Over 200 million players who enjoy the app “Words with Friends” had their log-in account information stolen in a massive September hack.

The hack was first reported by Hacker News, who revealed app publisher Zynga was the latest victim of a mass information hack in early September. It’s believed that the hacker accessed the log-in information of iOS and Android users who had downloaded “Words with Friends” before Sept. 2.

Shortly after the hack, a Pakistani hacker stepped forward to Hacker News taking credit for the information breach. While their actual name wasn’t provided, he goes by the alias Gnosticplayers online. He also claimed to breach information belonging to over 7 million users that downloaded “OMGPOP” and “Draw Something,” which are also published by Zynga.

Gnosticplayers previously claimed to have over 900 million user records stolen from 44 different companies during an interview with ZDNet in April.

Users’ screen names, emails, login IDs, Facebook accounts, Zynga accounts, and some phone numbers belonging to 218 million users were believed to have been exposed as part of the hack.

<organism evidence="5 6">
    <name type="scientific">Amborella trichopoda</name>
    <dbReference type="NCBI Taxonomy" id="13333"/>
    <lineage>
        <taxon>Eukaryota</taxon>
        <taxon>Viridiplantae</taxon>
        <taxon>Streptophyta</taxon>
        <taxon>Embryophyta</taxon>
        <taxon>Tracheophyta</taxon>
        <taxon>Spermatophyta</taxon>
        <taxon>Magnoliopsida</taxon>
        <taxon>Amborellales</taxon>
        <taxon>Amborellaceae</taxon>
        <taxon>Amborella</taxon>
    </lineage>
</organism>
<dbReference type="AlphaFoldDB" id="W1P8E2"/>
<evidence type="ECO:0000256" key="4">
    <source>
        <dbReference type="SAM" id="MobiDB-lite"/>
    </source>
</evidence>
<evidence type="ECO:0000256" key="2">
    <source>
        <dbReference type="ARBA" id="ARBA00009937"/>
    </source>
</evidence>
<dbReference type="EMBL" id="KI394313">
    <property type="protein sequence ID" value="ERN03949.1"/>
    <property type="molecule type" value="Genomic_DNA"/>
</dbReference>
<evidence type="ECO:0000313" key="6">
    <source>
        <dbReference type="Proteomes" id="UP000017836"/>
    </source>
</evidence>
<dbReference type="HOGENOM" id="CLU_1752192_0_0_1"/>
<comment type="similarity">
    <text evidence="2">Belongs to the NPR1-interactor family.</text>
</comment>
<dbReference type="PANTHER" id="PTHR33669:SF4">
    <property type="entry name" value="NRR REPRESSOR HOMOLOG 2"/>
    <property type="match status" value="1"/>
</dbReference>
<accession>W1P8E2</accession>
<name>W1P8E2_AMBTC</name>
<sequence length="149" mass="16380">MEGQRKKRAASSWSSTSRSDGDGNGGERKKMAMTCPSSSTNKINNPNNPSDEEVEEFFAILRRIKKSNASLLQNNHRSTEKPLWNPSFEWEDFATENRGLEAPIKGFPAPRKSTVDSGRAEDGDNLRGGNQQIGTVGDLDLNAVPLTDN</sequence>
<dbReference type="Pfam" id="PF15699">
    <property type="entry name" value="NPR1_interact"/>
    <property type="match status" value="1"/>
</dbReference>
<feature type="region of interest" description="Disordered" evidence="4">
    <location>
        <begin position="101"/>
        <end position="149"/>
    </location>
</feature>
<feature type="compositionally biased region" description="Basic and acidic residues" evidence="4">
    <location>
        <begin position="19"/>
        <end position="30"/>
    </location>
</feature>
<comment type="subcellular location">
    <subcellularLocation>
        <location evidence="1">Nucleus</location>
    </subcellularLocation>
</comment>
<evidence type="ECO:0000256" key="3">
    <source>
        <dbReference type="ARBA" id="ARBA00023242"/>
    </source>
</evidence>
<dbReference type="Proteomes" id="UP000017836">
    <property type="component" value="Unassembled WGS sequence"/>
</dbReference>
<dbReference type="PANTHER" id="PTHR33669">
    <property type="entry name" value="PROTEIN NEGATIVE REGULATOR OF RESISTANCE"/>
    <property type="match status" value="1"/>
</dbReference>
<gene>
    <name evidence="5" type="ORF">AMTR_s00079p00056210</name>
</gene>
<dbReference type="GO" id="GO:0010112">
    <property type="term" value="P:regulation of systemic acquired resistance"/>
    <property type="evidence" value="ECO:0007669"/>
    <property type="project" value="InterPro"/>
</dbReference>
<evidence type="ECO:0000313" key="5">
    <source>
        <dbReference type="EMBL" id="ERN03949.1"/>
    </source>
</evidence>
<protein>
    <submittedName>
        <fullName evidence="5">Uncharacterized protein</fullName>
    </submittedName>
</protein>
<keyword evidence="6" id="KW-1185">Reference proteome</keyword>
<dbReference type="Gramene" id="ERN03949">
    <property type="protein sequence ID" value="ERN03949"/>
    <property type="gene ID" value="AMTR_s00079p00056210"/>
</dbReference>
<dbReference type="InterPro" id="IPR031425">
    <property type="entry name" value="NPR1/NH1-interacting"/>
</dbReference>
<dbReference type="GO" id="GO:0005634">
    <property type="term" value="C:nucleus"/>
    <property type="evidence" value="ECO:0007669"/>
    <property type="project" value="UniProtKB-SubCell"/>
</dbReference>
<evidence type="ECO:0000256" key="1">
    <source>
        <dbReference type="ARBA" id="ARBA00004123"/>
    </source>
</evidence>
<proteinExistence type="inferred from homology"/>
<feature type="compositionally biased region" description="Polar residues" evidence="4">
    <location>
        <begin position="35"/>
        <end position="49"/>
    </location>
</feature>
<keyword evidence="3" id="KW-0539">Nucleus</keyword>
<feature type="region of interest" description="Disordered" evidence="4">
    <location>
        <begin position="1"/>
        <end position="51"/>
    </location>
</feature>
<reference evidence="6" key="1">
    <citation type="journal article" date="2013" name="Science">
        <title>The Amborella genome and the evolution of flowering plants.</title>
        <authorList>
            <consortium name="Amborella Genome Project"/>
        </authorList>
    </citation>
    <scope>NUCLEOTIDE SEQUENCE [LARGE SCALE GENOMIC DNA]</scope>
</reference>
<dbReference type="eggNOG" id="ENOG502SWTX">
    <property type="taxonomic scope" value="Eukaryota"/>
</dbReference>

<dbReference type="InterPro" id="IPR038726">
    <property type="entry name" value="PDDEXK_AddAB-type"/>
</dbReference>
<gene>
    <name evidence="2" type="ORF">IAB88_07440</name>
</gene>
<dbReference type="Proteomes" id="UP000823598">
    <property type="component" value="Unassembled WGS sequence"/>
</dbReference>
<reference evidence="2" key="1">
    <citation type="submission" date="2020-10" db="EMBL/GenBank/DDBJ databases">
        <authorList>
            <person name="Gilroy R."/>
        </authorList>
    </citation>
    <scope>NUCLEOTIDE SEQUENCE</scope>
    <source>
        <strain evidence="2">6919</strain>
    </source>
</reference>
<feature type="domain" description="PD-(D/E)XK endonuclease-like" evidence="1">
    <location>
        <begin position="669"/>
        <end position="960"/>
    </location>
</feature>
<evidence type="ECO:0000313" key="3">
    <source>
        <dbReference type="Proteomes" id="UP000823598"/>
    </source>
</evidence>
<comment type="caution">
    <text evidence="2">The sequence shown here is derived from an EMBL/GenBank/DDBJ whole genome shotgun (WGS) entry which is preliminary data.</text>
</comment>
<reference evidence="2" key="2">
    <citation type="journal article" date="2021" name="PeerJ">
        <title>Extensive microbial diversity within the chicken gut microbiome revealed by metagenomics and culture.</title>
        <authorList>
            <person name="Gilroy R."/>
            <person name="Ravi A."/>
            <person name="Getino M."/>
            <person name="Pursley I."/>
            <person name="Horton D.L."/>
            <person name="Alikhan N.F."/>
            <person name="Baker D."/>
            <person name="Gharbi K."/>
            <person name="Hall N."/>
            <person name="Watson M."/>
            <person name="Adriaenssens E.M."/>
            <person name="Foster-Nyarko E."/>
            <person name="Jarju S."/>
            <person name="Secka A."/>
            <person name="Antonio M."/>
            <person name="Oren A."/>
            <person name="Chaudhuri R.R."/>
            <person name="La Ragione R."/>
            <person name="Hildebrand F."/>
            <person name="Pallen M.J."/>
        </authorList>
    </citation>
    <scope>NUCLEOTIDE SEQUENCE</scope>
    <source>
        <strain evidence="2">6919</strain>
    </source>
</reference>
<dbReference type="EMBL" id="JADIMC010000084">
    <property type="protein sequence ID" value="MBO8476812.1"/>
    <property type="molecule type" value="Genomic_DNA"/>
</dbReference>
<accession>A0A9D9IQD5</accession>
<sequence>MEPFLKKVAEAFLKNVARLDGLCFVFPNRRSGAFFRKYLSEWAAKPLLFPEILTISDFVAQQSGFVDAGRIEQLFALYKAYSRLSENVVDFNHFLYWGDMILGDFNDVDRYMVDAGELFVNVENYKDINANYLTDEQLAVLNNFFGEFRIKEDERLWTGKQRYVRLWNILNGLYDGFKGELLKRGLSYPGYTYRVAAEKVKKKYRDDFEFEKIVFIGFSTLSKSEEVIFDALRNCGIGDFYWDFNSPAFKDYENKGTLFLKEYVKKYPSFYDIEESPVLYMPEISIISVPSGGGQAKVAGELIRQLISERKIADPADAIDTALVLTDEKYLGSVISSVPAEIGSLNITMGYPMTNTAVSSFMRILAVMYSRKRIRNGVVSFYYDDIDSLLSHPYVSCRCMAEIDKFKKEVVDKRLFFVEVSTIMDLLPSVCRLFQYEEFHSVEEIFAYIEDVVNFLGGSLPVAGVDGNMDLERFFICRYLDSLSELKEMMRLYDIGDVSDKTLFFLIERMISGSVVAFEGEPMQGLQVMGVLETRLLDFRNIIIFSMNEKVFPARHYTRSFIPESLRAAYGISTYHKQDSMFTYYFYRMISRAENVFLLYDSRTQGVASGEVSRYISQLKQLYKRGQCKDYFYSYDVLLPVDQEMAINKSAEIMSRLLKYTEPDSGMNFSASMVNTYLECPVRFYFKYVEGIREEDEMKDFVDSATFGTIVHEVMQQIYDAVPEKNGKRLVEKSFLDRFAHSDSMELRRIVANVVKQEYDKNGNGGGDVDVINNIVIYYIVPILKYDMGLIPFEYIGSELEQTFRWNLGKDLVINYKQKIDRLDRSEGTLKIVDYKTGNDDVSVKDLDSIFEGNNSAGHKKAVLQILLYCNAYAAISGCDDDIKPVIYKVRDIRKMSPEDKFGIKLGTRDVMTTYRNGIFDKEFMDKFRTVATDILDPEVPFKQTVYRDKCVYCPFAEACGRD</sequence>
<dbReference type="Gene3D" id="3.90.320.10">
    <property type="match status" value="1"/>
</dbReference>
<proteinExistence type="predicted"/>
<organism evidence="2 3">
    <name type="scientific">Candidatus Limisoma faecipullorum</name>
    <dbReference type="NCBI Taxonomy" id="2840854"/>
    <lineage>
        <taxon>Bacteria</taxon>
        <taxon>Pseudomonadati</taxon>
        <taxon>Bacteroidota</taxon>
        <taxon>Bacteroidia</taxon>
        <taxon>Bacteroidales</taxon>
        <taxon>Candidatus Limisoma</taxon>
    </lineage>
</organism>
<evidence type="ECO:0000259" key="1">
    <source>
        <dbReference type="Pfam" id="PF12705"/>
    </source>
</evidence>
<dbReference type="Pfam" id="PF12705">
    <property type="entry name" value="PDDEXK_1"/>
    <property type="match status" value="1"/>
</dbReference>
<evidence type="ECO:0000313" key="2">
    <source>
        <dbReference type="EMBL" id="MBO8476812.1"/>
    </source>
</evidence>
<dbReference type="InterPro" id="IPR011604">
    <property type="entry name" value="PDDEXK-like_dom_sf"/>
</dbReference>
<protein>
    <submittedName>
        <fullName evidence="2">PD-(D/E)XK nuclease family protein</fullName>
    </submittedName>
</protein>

Zynga confirmed the hack in a statement released on Sept. 12 through its official website.

“Cyber attacks are one of the unfortunate realities of doing business today. We recently discovered that certain player account information may have been illegally accessed by outside hackers. An investigation was immediately commenced, leading third-party forensics firms were retained to assist, and we have contacted law enforcement.

“While the investigation is ongoing, we do not believe any financial information was accessed. However, we have identified account login information for certain players of Draw Something and Words With Friends that may have been accessed.

"As a precaution, we have taken steps to protect these users’ accounts from invalid logins. We plan to further notify players as the investigation proceeds.”

Facebook and Zynga have revised their close partnership that has granted the struggling game developer a privileged position on the social network. Reuters